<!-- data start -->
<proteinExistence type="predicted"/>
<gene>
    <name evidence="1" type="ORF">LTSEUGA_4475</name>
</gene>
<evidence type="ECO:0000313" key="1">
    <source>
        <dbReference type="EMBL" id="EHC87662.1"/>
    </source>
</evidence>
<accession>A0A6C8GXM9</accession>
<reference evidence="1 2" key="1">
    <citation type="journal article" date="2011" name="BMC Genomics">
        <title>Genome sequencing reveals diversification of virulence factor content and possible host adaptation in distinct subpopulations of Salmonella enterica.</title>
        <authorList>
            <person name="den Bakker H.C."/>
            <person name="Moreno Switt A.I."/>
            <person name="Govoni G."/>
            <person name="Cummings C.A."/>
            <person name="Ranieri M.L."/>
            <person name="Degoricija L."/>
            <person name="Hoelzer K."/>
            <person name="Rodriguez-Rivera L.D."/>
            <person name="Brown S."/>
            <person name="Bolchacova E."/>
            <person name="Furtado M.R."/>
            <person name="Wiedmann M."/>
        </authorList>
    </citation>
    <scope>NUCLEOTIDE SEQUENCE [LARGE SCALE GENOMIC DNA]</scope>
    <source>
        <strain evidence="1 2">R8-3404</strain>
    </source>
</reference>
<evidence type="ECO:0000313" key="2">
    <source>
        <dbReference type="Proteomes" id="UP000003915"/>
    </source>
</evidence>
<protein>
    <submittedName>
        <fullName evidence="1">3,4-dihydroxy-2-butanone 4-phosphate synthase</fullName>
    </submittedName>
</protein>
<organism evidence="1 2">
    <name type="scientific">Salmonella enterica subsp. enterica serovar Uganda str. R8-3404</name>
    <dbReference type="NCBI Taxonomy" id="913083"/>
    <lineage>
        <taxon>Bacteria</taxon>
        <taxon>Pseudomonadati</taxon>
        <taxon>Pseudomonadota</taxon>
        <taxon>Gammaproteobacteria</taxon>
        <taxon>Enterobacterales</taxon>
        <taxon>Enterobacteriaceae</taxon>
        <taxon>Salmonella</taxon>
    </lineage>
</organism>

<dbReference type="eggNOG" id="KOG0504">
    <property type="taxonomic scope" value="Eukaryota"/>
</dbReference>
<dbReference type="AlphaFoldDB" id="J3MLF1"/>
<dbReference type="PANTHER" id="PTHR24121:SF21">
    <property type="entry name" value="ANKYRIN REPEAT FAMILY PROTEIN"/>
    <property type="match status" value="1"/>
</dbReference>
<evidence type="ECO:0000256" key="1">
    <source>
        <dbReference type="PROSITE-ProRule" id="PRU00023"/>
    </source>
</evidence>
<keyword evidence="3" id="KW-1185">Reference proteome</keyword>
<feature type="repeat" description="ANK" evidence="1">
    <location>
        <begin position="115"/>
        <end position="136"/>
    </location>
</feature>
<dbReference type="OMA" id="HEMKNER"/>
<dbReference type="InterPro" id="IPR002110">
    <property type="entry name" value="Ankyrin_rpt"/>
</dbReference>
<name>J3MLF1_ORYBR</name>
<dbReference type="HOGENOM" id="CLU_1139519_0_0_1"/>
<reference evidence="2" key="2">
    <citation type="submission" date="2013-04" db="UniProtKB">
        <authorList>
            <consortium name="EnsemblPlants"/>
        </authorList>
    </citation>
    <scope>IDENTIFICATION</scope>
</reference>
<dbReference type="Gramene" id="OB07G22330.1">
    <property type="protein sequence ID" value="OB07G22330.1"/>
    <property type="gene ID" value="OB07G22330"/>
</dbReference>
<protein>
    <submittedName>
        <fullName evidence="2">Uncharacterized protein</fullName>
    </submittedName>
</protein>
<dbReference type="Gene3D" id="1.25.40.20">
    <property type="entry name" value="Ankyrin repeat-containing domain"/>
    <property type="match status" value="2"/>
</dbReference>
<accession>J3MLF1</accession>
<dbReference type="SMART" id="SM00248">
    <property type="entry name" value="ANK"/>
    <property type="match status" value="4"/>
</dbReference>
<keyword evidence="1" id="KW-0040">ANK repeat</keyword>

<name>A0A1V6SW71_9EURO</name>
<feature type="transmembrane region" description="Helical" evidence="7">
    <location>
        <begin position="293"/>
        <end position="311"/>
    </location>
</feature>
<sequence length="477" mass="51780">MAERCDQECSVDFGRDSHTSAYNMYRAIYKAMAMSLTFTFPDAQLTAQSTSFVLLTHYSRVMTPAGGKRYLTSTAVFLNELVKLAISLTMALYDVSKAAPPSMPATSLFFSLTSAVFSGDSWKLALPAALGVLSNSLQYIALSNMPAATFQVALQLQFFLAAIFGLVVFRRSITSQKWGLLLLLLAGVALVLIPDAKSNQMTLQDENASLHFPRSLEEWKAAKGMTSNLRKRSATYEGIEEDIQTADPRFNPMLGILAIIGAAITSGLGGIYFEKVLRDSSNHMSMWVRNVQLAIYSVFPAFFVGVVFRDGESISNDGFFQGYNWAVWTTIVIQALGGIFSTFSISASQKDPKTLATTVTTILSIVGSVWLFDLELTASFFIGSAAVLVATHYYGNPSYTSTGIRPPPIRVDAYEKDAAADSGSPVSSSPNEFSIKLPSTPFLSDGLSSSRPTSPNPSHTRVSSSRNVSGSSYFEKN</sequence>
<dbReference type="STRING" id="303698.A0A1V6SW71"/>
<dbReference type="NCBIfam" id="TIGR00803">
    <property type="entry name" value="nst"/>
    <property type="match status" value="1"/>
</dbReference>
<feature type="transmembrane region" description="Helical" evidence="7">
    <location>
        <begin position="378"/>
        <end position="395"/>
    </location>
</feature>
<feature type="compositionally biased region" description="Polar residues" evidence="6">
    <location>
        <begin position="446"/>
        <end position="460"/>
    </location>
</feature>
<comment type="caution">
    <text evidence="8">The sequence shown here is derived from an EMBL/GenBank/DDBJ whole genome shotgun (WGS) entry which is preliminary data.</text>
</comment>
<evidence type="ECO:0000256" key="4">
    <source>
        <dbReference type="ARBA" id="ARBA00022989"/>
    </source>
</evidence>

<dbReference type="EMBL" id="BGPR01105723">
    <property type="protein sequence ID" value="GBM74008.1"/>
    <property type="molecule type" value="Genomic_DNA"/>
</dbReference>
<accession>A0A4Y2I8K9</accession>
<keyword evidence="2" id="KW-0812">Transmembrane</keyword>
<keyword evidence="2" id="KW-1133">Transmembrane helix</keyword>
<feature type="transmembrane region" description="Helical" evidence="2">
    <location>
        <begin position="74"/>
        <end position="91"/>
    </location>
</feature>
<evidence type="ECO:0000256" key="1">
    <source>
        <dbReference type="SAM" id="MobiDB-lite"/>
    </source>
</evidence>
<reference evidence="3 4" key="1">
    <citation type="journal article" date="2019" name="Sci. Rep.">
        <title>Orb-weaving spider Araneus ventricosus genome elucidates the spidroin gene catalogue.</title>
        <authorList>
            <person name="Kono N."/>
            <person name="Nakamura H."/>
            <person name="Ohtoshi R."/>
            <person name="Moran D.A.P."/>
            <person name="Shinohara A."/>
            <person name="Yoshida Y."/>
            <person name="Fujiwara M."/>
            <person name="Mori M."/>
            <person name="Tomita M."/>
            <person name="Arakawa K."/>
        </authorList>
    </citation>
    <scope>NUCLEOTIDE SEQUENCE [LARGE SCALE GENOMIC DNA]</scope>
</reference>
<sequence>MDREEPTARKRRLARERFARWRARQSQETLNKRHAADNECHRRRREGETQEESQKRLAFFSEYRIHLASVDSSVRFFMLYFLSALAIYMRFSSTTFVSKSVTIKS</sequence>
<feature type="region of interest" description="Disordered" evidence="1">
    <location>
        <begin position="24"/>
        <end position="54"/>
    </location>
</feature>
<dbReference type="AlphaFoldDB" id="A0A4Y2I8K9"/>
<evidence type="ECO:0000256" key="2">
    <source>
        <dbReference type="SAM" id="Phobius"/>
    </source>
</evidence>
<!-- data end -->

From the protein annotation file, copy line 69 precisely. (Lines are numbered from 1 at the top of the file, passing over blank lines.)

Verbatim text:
</evidence>